Last Thursday I recorded a video (available to gold-level donors on Tickerforum) in which I pointed out the analog between the 2008 declines in the stock market and what we were seeing since the election.
There was a large difference in amplitude, but the timing and similarity in terms of where the market was, with a substantial level of congruence, striking.
My warning was quite simple -- the decline wasn't over in 2008 on Thanksgiving, of course, but you were playing with fire getting short in size coming into that expiration for the same reason you were last Friday -- the option skew was well into silly territory and the market itself was pretty-seriously oversold.
Those two ingredients don't always produce a rip-your-face-off move northbound, but they do frequently enough that it's unwise to bet against it with money you can't afford to lose.
Friday the market bottomed at 1343.35 with the /ES at 1340.25.
This morning we find the futures 30 handles, or approaching 3%, higher, and the futures are over +10 which is often a threshold for a "gap-and-go" rip.
I don't see a solution to the so-called "fiscal cliff", and everyone on CNBC is talking about "money on the sidelines." As in "buy buy buy" Cramer nonsense.
I love how everyone talks about how the market is "spring-loaded" when the move has already, to a significant degree, happened!
There is no actual solution to the fiscal cliff folks. As I have repeatedly pointed out what we keep screwing with are half-solutions and lies rather than anything that can actually solve the problem. The reason for this is quite simple in the main: We have lied for more than a decade about economic progress -- there has been none. It has all been borrowed and bought forward, and the ability to do that has now ended.
Paradigm shifts, when they happen, just are. The folks who recognized the housing bubble blowing up -- when I started yelling about Washington Mutual paying dividends with earnings that didn't really exist but rather were capitalized interest on houses that had already started to decline in value and were underwater the bell had rung. Yes, it took more than a year for the depths of the destruction that was to come to be recognized from that point, but the paradigm shift had already happened and in fact the shift occurred about a year prior to that when those home values peaked.
We're in the same situation now with fiscal reality. The driver of alleged "economic growth" over the last two decades was unbridled credit creation that presented a view of growth that was factually not happening. In point of fact were sliding slowly backward and accumulating debt instead of making progress. This exponential process is what set off the collapse in housing and the markets, and instead of addressing it we tried what was done in 2000 to shift and expand that leverage once again.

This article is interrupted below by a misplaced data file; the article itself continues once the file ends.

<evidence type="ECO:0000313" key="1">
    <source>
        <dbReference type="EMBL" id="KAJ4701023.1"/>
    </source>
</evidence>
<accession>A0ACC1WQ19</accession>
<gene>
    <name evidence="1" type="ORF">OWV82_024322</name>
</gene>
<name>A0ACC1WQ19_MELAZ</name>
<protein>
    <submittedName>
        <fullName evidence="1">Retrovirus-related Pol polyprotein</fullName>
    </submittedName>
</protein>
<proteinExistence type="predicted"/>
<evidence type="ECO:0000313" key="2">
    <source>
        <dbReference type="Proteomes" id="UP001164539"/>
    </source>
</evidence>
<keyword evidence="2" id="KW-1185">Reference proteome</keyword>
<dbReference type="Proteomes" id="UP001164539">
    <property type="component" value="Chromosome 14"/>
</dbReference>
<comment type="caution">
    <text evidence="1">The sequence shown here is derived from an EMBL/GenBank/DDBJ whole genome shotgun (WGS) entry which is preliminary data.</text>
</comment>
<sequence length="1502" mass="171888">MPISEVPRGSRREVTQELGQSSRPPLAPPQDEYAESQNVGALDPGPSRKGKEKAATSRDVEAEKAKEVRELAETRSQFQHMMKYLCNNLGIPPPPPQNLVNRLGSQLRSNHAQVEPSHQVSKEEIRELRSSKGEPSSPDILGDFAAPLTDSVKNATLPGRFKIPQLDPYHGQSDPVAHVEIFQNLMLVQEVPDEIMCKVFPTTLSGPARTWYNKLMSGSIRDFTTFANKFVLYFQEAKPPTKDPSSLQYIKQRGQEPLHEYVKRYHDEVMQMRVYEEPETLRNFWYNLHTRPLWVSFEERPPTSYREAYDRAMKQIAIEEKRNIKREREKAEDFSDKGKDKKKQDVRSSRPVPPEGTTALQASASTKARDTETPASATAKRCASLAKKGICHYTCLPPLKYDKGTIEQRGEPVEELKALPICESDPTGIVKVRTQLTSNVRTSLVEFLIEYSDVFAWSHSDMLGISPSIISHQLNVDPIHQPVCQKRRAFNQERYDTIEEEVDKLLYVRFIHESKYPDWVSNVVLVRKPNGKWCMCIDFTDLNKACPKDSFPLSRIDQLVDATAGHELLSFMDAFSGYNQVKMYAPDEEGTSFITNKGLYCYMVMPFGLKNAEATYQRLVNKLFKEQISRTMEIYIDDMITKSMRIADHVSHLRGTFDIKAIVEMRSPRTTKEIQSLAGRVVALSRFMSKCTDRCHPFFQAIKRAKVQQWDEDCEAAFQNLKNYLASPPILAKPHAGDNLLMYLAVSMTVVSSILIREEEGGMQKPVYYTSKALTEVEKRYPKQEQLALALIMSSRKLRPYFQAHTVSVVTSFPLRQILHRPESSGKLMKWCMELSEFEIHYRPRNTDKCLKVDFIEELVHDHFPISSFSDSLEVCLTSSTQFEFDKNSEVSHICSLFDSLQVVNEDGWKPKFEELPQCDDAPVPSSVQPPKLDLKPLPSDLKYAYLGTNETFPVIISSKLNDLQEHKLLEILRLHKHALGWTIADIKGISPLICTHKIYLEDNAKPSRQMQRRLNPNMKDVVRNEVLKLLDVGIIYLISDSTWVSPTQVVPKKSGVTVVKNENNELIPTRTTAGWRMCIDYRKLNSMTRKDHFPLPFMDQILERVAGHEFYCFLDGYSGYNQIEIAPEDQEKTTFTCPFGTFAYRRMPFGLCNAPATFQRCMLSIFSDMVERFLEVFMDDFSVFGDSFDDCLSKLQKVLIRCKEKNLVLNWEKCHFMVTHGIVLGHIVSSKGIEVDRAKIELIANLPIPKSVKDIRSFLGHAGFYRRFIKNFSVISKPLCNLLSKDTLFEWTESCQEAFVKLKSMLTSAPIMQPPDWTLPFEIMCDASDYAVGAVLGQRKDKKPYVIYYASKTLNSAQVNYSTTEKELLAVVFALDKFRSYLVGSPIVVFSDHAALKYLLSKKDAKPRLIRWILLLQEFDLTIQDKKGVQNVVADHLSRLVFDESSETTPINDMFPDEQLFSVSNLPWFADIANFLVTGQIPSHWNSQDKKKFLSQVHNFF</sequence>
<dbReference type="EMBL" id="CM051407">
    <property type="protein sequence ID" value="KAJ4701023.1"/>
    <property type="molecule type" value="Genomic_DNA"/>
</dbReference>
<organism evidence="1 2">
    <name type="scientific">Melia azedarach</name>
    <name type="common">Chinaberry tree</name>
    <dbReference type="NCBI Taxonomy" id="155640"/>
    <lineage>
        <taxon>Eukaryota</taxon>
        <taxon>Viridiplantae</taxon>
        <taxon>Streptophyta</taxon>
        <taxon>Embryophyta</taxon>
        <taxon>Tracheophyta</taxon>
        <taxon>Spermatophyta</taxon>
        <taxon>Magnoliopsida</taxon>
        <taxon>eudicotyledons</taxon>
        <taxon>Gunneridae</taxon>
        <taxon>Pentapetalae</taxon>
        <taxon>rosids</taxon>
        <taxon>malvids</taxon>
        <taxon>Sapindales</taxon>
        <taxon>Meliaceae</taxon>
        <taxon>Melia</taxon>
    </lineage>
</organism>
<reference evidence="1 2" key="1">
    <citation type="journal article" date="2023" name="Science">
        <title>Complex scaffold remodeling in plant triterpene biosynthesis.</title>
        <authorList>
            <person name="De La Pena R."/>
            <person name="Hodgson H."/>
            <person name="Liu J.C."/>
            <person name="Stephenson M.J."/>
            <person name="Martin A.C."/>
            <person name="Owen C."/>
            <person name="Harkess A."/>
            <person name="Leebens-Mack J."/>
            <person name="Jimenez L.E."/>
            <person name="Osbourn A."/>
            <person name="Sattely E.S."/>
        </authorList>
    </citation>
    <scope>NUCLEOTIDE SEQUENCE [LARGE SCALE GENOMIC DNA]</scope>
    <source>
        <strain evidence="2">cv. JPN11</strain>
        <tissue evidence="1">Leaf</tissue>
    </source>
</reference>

That experiment has failed; we now have enough data to know this is a fact, not an expectation.
What is the fair value of a market that has no exponential debt expansion in it? I don't know with certainty, but I know it's much lower than that for a market featuring that expansion. Is it half of a market with that expansion? Probably -- and likely more, because a "level" system is not what you get when things mean-revert -- you undershoot just as you overshot.
In short this is a nice Turkey week and those who piled in last week short are now staring at big red numbers this morning. But this was one of the best-telegraphed bounces with a hard analogue that wasn't that hard to recognize.
If you got caught by it step back and re-think both strategy and money management, and look for the corner when recognition returns. If not -- if you were on the ball, then enjoy the bright green numbers you woke up to this morning -- but don't fall in love with it for more than the next few weeks.
And if you're reading this and not a Tickerforum gold donor, consider joining us at the gold level of donorship and enjoy the trading videos along with much-enhanced access of the system.
Where We Are, Where We're Heading (2013) - The annual 2013 Ticker
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